I’ve written previously about the load calculation and equipment selection process I went through for the new Mitsubishi* ducted minisplit heat pump in my house. Now it’s time to take a look at the design and performance of the duct systems for the two air handlers.
Laying out the ducts
The schematic diagram below shows the three zones for our main floor, two of which are served by the ducted minisplit. On the left (green) is the bedroom zone, and on the right (pink) is the common area zone. The sunroom is getting a new ductless minisplit this week but currently has no direct conditioning. (I discussed the imbalance created when I open the sunroom doors in my previous article.)
The first thing you might notice when you look at the duct plan is that there seems to be a lot of ductwork for a couple of low-static air handlers. As I wrote last year, the length of all the ductwork isn’t what determines how well an air handler will move air. It’s the resistance. Even with a low-static air handler—and these are designed for up to 0.2 inches of water column (i.w.c.)—you can have a long duct system if you use good fittings and keep the velocity low.
So you can see it better, I’ve included the two zones as separate diagrams below. In the common area zone, we’ve got five supply vents and two returns. If you’re wondering why the return trunk line has those two extra 90° turns on the left and two 45s on the right, well, that’s because reality gets in the way sometimes. I designed that trunk to be nice and straight, but the fireplace and the height of the roof interfered. So we had to put some extra turns in.
Another thing you may wonder about is why I have a supply vent in the living room design for 218 cubic feet per minute (cfm) of air flow. That’s a lot for one vent. We usually try to keep each vent to 150 cfm or less, but I couldn’t find a good way to make that work here. All the supply vents are curved blade registers so most of the air shoots across the room, aided by the Coanda effect. It’s the only place in the house where we can feel air blowing on us, but it’s not a problem in that location because we’re usually just walking through.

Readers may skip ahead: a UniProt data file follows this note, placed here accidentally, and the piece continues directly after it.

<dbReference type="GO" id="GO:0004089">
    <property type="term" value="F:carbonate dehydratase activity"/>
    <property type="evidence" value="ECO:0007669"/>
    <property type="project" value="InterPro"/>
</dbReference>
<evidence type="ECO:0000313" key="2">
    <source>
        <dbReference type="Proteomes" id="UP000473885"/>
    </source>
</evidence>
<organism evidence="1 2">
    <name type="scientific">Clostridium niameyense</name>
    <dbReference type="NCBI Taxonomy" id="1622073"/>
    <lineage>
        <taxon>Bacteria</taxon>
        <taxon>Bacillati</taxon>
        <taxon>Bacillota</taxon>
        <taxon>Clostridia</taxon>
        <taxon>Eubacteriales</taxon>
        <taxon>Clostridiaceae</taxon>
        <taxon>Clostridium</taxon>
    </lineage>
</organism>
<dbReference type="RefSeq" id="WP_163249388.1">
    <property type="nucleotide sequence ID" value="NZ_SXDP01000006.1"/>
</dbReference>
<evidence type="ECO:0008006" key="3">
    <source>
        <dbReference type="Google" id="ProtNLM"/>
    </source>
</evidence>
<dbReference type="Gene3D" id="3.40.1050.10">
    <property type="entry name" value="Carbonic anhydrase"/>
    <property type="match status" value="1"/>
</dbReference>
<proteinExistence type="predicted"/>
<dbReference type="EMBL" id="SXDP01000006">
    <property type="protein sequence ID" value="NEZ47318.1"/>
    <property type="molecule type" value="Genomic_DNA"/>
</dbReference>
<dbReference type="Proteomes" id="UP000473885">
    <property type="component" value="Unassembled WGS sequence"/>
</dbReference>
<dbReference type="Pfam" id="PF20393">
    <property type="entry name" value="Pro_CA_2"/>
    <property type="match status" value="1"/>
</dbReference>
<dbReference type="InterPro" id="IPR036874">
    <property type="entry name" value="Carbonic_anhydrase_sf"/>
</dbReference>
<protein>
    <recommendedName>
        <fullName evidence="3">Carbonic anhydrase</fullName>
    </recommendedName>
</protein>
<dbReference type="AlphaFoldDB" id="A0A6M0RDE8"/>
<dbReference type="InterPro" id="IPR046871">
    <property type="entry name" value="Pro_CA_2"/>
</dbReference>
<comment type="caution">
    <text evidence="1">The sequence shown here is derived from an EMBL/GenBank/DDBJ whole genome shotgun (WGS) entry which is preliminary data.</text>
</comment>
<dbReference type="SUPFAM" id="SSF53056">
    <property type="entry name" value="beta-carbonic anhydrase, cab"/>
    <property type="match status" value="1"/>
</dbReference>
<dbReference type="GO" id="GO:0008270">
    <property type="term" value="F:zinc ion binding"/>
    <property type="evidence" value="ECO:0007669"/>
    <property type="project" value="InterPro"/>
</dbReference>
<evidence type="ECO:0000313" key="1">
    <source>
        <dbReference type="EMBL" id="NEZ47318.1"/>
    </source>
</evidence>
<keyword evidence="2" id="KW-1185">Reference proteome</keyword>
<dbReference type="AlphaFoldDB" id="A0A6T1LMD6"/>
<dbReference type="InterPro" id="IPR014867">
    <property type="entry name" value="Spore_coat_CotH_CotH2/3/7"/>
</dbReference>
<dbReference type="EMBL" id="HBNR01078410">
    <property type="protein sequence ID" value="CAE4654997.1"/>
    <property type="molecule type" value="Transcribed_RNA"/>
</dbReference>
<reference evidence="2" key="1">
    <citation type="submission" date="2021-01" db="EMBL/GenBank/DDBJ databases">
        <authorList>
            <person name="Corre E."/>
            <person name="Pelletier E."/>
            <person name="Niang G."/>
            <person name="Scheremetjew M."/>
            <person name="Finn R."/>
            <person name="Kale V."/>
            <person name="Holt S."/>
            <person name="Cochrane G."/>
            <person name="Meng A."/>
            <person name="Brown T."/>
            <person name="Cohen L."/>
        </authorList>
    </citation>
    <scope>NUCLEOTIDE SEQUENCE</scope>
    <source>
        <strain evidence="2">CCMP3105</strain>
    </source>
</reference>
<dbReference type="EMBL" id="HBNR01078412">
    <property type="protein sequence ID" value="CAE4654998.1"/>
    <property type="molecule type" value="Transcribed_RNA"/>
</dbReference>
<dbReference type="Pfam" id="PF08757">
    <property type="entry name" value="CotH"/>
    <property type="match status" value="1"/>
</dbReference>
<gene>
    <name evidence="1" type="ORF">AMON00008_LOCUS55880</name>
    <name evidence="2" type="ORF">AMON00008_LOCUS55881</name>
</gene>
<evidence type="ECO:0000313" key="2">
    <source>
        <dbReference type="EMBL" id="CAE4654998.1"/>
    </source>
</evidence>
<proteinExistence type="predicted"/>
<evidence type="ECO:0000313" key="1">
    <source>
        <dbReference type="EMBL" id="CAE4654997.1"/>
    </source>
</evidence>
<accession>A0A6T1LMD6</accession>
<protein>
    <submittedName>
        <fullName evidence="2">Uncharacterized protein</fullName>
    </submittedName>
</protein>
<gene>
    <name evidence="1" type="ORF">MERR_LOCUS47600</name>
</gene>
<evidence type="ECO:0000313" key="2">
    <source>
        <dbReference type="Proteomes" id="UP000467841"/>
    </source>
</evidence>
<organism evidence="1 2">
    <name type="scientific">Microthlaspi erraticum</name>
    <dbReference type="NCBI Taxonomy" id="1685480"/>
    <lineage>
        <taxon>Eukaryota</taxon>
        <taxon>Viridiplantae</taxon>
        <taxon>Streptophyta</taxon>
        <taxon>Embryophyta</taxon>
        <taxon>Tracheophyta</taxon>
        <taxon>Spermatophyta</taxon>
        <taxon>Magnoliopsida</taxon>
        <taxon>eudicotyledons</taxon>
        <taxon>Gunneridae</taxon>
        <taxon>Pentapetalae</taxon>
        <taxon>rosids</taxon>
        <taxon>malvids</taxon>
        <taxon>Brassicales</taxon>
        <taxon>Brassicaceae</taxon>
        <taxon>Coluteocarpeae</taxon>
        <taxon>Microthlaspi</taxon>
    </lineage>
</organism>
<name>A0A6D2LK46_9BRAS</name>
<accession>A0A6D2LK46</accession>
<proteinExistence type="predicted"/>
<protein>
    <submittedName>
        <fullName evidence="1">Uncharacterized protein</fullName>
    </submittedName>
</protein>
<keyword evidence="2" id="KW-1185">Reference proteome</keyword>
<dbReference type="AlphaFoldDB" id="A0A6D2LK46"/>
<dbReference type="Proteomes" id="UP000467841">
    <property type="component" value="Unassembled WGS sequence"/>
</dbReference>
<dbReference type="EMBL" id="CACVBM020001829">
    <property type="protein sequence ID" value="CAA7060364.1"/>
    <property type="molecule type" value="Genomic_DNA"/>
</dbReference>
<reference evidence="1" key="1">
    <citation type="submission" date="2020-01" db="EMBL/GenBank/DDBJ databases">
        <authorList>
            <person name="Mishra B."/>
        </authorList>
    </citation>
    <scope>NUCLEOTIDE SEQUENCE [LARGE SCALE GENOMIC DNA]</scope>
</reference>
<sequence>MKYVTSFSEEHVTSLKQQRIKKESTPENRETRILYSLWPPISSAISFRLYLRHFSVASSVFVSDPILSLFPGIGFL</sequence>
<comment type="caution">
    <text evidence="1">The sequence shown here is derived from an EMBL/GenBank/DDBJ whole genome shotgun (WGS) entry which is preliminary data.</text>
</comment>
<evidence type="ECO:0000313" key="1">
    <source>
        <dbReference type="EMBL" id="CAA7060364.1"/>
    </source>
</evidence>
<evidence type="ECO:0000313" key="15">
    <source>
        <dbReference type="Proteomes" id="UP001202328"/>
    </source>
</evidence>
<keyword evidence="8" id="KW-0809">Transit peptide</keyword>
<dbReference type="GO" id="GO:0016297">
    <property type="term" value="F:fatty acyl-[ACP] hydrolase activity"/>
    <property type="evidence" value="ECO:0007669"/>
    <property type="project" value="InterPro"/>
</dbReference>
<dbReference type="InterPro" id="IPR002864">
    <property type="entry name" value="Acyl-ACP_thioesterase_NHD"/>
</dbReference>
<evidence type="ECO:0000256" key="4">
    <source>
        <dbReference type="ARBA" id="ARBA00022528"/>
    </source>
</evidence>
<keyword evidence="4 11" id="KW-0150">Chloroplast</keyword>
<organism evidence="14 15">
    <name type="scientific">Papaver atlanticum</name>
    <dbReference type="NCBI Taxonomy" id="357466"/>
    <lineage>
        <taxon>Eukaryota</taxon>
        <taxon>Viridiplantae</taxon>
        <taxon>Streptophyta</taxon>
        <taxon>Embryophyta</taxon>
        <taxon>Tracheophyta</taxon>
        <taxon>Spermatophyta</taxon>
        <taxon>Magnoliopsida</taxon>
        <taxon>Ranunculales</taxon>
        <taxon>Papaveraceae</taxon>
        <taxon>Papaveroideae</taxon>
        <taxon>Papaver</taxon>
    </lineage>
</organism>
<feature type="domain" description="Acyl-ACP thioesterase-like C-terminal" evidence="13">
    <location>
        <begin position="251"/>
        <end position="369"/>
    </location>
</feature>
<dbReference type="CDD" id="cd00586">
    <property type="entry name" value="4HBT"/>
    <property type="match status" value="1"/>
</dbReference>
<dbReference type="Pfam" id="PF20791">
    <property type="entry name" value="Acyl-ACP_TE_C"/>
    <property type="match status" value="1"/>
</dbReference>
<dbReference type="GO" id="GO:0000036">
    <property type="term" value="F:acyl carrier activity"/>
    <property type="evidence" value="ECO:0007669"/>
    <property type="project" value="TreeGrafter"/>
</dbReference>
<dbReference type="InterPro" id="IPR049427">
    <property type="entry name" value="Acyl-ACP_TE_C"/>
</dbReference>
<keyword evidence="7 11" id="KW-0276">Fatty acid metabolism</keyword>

The bedroom zone, shown below, also has five supply vents but only one return. We didn’t have to make any adjustments to the layout in this system.
The three filters on the two air handlers are all the same size. Although it shows 14 inch x 25 inch on the diagrams, the supply house didn’t have that size available so I went with 16 inch x 25 inch. My first choice was 14 inch x 25 inch so the installers wouldn’t have to cut any ceiling joists, but cutting them and putting in headers wasn’t that difficult for them.
Designing for low resistance
We use Wrightsoft’s RightSuite Universal for our HVAC design at Energy Vanguard, and that’s helpful in laying out the ducts and checking the velocities in each section. We can get good air flow by doing three things: using good fittings, keeping the velocity as low as possible in the ducts, and following my two rules for flex duct (use it only for straight run, and pull the inner liner tight).
The lead photo for this article shows me with a pair-of-pants tee used on one of the air handlers. The photo below shows a nice radius elbow on the return side of the air handler serving the bedrooms. Those fittings make a big difference, but a lot of people look at the wrong side of those turns. It’s the inner part of that turn (the throat) that has the most impact on turbulence. I see a lot of elbows that have a nice curved radius on the outside (the heel) and a sharp 90° turn on the throat. Don’t do that.